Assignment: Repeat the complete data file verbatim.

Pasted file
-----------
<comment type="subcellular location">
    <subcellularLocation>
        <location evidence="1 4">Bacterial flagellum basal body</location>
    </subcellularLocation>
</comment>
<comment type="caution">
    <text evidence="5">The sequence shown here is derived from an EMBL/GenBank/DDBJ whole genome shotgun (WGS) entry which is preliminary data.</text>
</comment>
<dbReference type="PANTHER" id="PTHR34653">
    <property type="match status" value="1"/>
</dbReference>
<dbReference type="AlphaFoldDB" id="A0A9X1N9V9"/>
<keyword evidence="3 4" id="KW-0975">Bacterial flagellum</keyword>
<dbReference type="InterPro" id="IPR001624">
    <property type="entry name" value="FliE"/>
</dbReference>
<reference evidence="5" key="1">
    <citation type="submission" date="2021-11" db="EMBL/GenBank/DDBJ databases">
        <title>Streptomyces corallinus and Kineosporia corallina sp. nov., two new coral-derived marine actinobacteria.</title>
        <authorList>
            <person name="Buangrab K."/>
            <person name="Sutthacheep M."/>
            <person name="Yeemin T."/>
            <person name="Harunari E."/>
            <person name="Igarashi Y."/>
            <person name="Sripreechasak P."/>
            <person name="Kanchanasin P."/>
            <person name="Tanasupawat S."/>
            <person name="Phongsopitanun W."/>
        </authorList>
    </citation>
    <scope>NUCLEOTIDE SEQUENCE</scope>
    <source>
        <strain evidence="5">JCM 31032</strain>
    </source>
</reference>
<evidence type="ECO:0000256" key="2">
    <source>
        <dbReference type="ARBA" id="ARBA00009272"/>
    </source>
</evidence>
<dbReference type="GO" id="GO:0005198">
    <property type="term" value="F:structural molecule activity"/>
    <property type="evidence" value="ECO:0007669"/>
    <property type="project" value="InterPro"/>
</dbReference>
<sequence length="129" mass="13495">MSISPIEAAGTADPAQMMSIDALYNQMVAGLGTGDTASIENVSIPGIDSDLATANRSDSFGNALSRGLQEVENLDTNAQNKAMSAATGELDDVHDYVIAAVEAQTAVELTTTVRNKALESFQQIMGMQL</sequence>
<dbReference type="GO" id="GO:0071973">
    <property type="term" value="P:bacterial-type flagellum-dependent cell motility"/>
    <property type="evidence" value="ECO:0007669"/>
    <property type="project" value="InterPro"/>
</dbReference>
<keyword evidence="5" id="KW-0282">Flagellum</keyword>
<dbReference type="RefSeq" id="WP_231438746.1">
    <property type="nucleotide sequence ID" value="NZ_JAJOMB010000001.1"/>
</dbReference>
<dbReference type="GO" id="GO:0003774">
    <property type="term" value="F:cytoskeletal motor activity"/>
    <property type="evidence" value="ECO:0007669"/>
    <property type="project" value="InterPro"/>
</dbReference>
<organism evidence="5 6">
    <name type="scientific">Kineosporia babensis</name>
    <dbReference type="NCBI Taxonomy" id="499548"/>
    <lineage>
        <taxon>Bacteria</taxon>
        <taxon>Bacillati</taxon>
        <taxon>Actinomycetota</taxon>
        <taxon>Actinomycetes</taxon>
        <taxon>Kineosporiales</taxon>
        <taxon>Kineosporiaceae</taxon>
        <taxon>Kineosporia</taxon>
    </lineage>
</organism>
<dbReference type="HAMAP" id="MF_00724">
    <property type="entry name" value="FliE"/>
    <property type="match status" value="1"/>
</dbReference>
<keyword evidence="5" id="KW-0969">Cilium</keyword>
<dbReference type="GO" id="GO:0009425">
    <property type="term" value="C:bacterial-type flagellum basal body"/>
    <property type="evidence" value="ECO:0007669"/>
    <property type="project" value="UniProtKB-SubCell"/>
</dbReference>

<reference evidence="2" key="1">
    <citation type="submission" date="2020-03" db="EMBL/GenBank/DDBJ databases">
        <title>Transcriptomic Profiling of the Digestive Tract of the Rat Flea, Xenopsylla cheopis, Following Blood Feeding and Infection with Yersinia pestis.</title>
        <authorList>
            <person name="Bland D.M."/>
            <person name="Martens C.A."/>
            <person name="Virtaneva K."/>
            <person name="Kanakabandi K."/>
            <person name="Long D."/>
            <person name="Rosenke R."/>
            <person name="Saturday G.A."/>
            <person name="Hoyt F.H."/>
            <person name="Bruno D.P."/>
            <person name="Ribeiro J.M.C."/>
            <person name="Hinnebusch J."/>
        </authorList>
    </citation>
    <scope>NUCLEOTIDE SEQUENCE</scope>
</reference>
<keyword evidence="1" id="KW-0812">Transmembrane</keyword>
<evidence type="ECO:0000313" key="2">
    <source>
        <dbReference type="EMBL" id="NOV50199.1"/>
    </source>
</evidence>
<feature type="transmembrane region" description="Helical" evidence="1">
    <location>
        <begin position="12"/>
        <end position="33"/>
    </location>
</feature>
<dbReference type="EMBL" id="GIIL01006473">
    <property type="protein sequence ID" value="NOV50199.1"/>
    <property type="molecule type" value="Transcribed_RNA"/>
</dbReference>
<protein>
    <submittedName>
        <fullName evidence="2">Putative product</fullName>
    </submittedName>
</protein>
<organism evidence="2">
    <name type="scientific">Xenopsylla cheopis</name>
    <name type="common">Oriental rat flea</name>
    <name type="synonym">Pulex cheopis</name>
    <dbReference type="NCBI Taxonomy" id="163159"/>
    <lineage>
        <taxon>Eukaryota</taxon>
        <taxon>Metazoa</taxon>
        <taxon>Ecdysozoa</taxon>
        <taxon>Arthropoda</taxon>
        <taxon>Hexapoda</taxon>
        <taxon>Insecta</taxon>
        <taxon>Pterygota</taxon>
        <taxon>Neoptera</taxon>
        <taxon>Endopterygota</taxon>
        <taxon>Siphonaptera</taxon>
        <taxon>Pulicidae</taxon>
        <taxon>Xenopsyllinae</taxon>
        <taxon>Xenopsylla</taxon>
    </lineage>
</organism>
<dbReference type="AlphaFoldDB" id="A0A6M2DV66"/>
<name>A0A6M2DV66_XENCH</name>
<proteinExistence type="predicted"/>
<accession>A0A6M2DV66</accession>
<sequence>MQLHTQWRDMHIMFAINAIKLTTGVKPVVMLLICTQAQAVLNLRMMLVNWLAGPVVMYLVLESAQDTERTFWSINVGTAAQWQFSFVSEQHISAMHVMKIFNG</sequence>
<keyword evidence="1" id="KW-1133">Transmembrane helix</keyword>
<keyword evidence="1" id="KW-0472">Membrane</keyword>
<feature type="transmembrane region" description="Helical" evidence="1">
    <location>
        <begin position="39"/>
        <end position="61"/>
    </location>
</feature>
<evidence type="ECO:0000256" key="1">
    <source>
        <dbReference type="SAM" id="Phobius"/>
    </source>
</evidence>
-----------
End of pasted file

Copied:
<comment type="subcellular location">
    <subcellularLocation>
        <location evidence="1 4">Bacterial flagellum basal body</location>
    </subcellularLocation>
</comment>
<comment type="caution">
    <text evidence="5">The sequence shown here is derived from an EMBL/GenBank/DDBJ whole genome shotgun (WGS) entry which is preliminary data.</text>
</comment>
<dbReference type="PANTHER" id="PTHR34653">
    <property type="match status" value="1"/>
</dbReference>
<dbReference type="AlphaFoldDB" id="A0A9X1N9V9"/>
<keyword evidence="3 4" id="KW-0975">Bacterial flagellum</keyword>
<dbReference type="InterPro" id="IPR001624">
    <property type="entry name" value="FliE"/>
</dbReference>
<reference evidence="5" key="1">
    <citation type="submission" date="2021-11" db="EMBL/GenBank/DDBJ databases">
        <title>Streptomyces corallinus and Kineosporia corallina sp. nov., two new coral-derived marine actinobacteria.</title>
        <authorList>
            <person name="Buangrab K."/>
            <person name="Sutthacheep M."/>
            <person name="Yeemin T."/>
            <person name="Harunari E."/>
            <person name="Igarashi Y."/>
            <person name="Sripreechasak P."/>
            <person name="Kanchanasin P."/>
            <person name="Tanasupawat S."/>
            <person name="Phongsopitanun W."/>
        </authorList>
    </citation>
    <scope>NUCLEOTIDE SEQUENCE</scope>
    <source>
        <strain evidence="5">JCM 31032</strain>
    </source>
</reference>
<evidence type="ECO:0000256" key="2">
    <source>
        <dbReference type="ARBA" id="ARBA00009272"/>
    </source>
</evidence>
<dbReference type="GO" id="GO:0005198">
    <property type="term" value="F:structural molecule activity"/>
    <property type="evidence" value="ECO:0007669"/>
    <property type="project" value="InterPro"/>
</dbReference>
<sequence length="129" mass="13495">MSISPIEAAGTADPAQMMSIDALYNQMVAGLGTGDTASIENVSIPGIDSDLATANRSDSFGNALSRGLQEVENLDTNAQNKAMSAATGELDDVHDYVIAAVEAQTAVELTTTVRNKALESFQQIMGMQL</sequence>
<dbReference type="GO" id="GO:0071973">
    <property type="term" value="P:bacterial-type flagellum-dependent cell motility"/>
    <property type="evidence" value="ECO:0007669"/>
    <property type="project" value="InterPro"/>
</dbReference>
<keyword evidence="5" id="KW-0282">Flagellum</keyword>
<dbReference type="RefSeq" id="WP_231438746.1">
    <property type="nucleotide sequence ID" value="NZ_JAJOMB010000001.1"/>
</dbReference>
<dbReference type="GO" id="GO:0003774">
    <property type="term" value="F:cytoskeletal motor activity"/>
    <property type="evidence" value="ECO:0007669"/>
    <property type="project" value="InterPro"/>
</dbReference>
<organism evidence="5 6">
    <name type="scientific">Kineosporia babensis</name>
    <dbReference type="NCBI Taxonomy" id="499548"/>
    <lineage>
        <taxon>Bacteria</taxon>
        <taxon>Bacillati</taxon>
        <taxon>Actinomycetota</taxon>
        <taxon>Actinomycetes</taxon>
        <taxon>Kineosporiales</taxon>
        <taxon>Kineosporiaceae</taxon>
        <taxon>Kineosporia</taxon>
    </lineage>
</organism>
<dbReference type="HAMAP" id="MF_00724">
    <property type="entry name" value="FliE"/>
    <property type="match status" value="1"/>
</dbReference>
<keyword evidence="5" id="KW-0969">Cilium</keyword>
<dbReference type="GO" id="GO:0009425">
    <property type="term" value="C:bacterial-type flagellum basal body"/>
    <property type="evidence" value="ECO:0007669"/>
    <property type="project" value="UniProtKB-SubCell"/>
</dbReference>

<reference evidence="2" key="1">
    <citation type="submission" date="2020-03" db="EMBL/GenBank/DDBJ databases">
        <title>Transcriptomic Profiling of the Digestive Tract of the Rat Flea, Xenopsylla cheopis, Following Blood Feeding and Infection with Yersinia pestis.</title>
        <authorList>
            <person name="Bland D.M."/>
            <person name="Martens C.A."/>
            <person name="Virtaneva K."/>
            <person name="Kanakabandi K."/>
            <person name="Long D."/>
            <person name="Rosenke R."/>
            <person name="Saturday G.A."/>
            <person name="Hoyt F.H."/>
            <person name="Bruno D.P."/>
            <person name="Ribeiro J.M.C."/>
            <person name="Hinnebusch J."/>
        </authorList>
    </citation>
    <scope>NUCLEOTIDE SEQUENCE</scope>
</reference>
<keyword evidence="1" id="KW-0812">Transmembrane</keyword>
<evidence type="ECO:0000313" key="2">
    <source>
        <dbReference type="EMBL" id="NOV50199.1"/>
    </source>
</evidence>
<feature type="transmembrane region" description="Helical" evidence="1">
    <location>
        <begin position="12"/>
        <end position="33"/>
    </location>
</feature>
<dbReference type="EMBL" id="GIIL01006473">
    <property type="protein sequence ID" value="NOV50199.1"/>
    <property type="molecule type" value="Transcribed_RNA"/>
</dbReference>
<protein>
    <submittedName>
        <fullName evidence="2">Putative product</fullName>
    </submittedName>
</protein>
<organism evidence="2">
    <name type="scientific">Xenopsylla cheopis</name>
    <name type="common">Oriental rat flea</name>
    <name type="synonym">Pulex cheopis</name>
    <dbReference type="NCBI Taxonomy" id="163159"/>
    <lineage>
        <taxon>Eukaryota</taxon>
        <taxon>Metazoa</taxon>
        <taxon>Ecdysozoa</taxon>
        <taxon>Arthropoda</taxon>
        <taxon>Hexapoda</taxon>
        <taxon>Insecta</taxon>
        <taxon>Pterygota</taxon>
        <taxon>Neoptera</taxon>
        <taxon>Endopterygota</taxon>
        <taxon>Siphonaptera</taxon>
        <taxon>Pulicidae</taxon>
        <taxon>Xenopsyllinae</taxon>
        <taxon>Xenopsylla</taxon>
    </lineage>
</organism>
<dbReference type="AlphaFoldDB" id="A0A6M2DV66"/>
<name>A0A6M2DV66_XENCH</name>
<proteinExistence type="predicted"/>
<accession>A0A6M2DV66</accession>
<sequence>MQLHTQWRDMHIMFAINAIKLTTGVKPVVMLLICTQAQAVLNLRMMLVNWLAGPVVMYLVLESAQDTERTFWSINVGTAAQWQFSFVSEQHISAMHVMKIFNG</sequence>
<keyword evidence="1" id="KW-1133">Transmembrane helix</keyword>
<keyword evidence="1" id="KW-0472">Membrane</keyword>
<feature type="transmembrane region" description="Helical" evidence="1">
    <location>
        <begin position="39"/>
        <end position="61"/>
    </location>
</feature>
<evidence type="ECO:0000256" key="1">
    <source>
        <dbReference type="SAM" id="Phobius"/>
    </source>
</evidence>